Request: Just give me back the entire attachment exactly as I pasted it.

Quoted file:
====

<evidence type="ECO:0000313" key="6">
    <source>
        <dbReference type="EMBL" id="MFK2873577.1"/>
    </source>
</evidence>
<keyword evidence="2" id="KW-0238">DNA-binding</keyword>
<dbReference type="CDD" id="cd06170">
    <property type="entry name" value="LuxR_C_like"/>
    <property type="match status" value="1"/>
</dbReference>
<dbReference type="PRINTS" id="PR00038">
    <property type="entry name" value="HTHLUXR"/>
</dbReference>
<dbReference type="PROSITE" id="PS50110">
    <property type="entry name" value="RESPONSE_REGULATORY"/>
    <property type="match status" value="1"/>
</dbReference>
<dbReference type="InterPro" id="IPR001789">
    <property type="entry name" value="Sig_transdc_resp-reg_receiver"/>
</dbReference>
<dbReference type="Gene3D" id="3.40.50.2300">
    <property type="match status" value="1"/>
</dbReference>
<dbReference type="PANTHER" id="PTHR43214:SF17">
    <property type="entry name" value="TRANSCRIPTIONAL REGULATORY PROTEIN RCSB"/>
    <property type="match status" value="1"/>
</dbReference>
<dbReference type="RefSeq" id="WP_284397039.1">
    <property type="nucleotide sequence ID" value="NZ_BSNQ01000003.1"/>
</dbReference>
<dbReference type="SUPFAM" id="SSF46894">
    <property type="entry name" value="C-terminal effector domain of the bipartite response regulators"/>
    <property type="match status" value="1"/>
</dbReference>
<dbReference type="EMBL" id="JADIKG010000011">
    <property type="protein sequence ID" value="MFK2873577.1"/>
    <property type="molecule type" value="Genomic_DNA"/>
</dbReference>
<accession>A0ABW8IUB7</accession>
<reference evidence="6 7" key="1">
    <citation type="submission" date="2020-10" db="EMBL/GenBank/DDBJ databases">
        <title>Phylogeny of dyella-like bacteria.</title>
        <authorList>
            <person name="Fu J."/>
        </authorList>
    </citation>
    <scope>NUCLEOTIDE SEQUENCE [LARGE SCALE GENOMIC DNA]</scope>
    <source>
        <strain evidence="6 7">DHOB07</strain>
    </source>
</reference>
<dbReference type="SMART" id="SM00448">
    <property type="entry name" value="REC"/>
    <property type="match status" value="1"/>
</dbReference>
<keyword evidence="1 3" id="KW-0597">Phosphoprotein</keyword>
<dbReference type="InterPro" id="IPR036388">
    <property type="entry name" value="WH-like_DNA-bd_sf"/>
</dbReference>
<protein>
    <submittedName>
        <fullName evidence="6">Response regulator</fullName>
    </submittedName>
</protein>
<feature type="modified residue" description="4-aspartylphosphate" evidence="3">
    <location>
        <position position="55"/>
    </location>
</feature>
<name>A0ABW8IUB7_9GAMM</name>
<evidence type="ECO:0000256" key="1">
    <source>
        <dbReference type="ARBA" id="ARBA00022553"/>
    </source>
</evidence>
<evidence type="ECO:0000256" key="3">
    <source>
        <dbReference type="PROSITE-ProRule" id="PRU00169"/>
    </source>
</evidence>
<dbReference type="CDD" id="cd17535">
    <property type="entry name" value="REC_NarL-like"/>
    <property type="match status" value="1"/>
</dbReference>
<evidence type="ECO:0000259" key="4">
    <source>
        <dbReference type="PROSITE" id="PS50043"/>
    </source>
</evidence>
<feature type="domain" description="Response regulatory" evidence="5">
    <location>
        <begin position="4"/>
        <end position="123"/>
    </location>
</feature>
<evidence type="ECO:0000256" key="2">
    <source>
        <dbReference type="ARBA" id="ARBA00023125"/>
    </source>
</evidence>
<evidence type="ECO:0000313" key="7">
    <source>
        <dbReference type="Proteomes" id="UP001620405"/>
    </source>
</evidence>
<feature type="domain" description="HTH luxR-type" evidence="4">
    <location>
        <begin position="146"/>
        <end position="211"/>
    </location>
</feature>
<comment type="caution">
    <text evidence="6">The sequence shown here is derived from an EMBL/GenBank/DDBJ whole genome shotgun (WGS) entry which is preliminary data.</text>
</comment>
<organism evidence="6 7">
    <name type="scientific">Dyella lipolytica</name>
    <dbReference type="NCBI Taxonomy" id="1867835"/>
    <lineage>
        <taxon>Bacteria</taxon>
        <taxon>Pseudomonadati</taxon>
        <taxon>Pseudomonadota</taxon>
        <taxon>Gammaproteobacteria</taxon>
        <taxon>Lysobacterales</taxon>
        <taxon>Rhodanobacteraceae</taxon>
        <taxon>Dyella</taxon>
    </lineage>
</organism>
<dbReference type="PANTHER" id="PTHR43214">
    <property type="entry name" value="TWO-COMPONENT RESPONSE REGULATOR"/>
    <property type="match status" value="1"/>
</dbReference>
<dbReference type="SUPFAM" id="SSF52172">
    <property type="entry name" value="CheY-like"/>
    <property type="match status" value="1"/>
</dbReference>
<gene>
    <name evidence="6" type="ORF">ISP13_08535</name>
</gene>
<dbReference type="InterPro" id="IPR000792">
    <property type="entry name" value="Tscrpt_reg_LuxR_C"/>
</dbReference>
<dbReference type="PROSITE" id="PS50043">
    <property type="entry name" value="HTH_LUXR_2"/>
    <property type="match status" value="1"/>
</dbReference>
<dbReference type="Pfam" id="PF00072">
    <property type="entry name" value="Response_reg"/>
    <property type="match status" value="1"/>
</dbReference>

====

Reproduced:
<evidence type="ECO:0000313" key="6">
    <source>
        <dbReference type="EMBL" id="MFK2873577.1"/>
    </source>
</evidence>
<keyword evidence="2" id="KW-0238">DNA-binding</keyword>
<dbReference type="CDD" id="cd06170">
    <property type="entry name" value="LuxR_C_like"/>
    <property type="match status" value="1"/>
</dbReference>
<dbReference type="PRINTS" id="PR00038">
    <property type="entry name" value="HTHLUXR"/>
</dbReference>
<dbReference type="PROSITE" id="PS50110">
    <property type="entry name" value="RESPONSE_REGULATORY"/>
    <property type="match status" value="1"/>
</dbReference>
<dbReference type="InterPro" id="IPR001789">
    <property type="entry name" value="Sig_transdc_resp-reg_receiver"/>
</dbReference>
<dbReference type="Gene3D" id="3.40.50.2300">
    <property type="match status" value="1"/>
</dbReference>
<dbReference type="PANTHER" id="PTHR43214:SF17">
    <property type="entry name" value="TRANSCRIPTIONAL REGULATORY PROTEIN RCSB"/>
    <property type="match status" value="1"/>
</dbReference>
<dbReference type="RefSeq" id="WP_284397039.1">
    <property type="nucleotide sequence ID" value="NZ_BSNQ01000003.1"/>
</dbReference>
<dbReference type="SUPFAM" id="SSF46894">
    <property type="entry name" value="C-terminal effector domain of the bipartite response regulators"/>
    <property type="match status" value="1"/>
</dbReference>
<dbReference type="EMBL" id="JADIKG010000011">
    <property type="protein sequence ID" value="MFK2873577.1"/>
    <property type="molecule type" value="Genomic_DNA"/>
</dbReference>
<accession>A0ABW8IUB7</accession>
<reference evidence="6 7" key="1">
    <citation type="submission" date="2020-10" db="EMBL/GenBank/DDBJ databases">
        <title>Phylogeny of dyella-like bacteria.</title>
        <authorList>
            <person name="Fu J."/>
        </authorList>
    </citation>
    <scope>NUCLEOTIDE SEQUENCE [LARGE SCALE GENOMIC DNA]</scope>
    <source>
        <strain evidence="6 7">DHOB07</strain>
    </source>
</reference>
<dbReference type="SMART" id="SM00448">
    <property type="entry name" value="REC"/>
    <property type="match status" value="1"/>
</dbReference>
<keyword evidence="1 3" id="KW-0597">Phosphoprotein</keyword>
<dbReference type="InterPro" id="IPR036388">
    <property type="entry name" value="WH-like_DNA-bd_sf"/>
</dbReference>
<protein>
    <submittedName>
        <fullName evidence="6">Response regulator</fullName>
    </submittedName>
</protein>
<feature type="modified residue" description="4-aspartylphosphate" evidence="3">
    <location>
        <position position="55"/>
    </location>
</feature>
<name>A0ABW8IUB7_9GAMM</name>
<evidence type="ECO:0000256" key="1">
    <source>
        <dbReference type="ARBA" id="ARBA00022553"/>
    </source>
</evidence>
<evidence type="ECO:0000256" key="3">
    <source>
        <dbReference type="PROSITE-ProRule" id="PRU00169"/>
    </source>
</evidence>
<dbReference type="CDD" id="cd17535">
    <property type="entry name" value="REC_NarL-like"/>
    <property type="match status" value="1"/>
</dbReference>
<evidence type="ECO:0000259" key="4">
    <source>
        <dbReference type="PROSITE" id="PS50043"/>
    </source>
</evidence>
<feature type="domain" description="Response regulatory" evidence="5">
    <location>
        <begin position="4"/>
        <end position="123"/>
    </location>
</feature>
<evidence type="ECO:0000256" key="2">
    <source>
        <dbReference type="ARBA" id="ARBA00023125"/>
    </source>
</evidence>
<evidence type="ECO:0000313" key="7">
    <source>
        <dbReference type="Proteomes" id="UP001620405"/>
    </source>
</evidence>
<feature type="domain" description="HTH luxR-type" evidence="4">
    <location>
        <begin position="146"/>
        <end position="211"/>
    </location>
</feature>
<comment type="caution">
    <text evidence="6">The sequence shown here is derived from an EMBL/GenBank/DDBJ whole genome shotgun (WGS) entry which is preliminary data.</text>
</comment>
<organism evidence="6 7">
    <name type="scientific">Dyella lipolytica</name>
    <dbReference type="NCBI Taxonomy" id="1867835"/>
    <lineage>
        <taxon>Bacteria</taxon>
        <taxon>Pseudomonadati</taxon>
        <taxon>Pseudomonadota</taxon>
        <taxon>Gammaproteobacteria</taxon>
        <taxon>Lysobacterales</taxon>
        <taxon>Rhodanobacteraceae</taxon>
        <taxon>Dyella</taxon>
    </lineage>
</organism>
<dbReference type="PANTHER" id="PTHR43214">
    <property type="entry name" value="TWO-COMPONENT RESPONSE REGULATOR"/>
    <property type="match status" value="1"/>
</dbReference>
<dbReference type="SUPFAM" id="SSF52172">
    <property type="entry name" value="CheY-like"/>
    <property type="match status" value="1"/>
</dbReference>
<gene>
    <name evidence="6" type="ORF">ISP13_08535</name>
</gene>
<dbReference type="InterPro" id="IPR000792">
    <property type="entry name" value="Tscrpt_reg_LuxR_C"/>
</dbReference>
<dbReference type="PROSITE" id="PS50043">
    <property type="entry name" value="HTH_LUXR_2"/>
    <property type="match status" value="1"/>
</dbReference>
<dbReference type="Pfam" id="PF00072">
    <property type="entry name" value="Response_reg"/>
    <property type="match status" value="1"/>
</dbReference>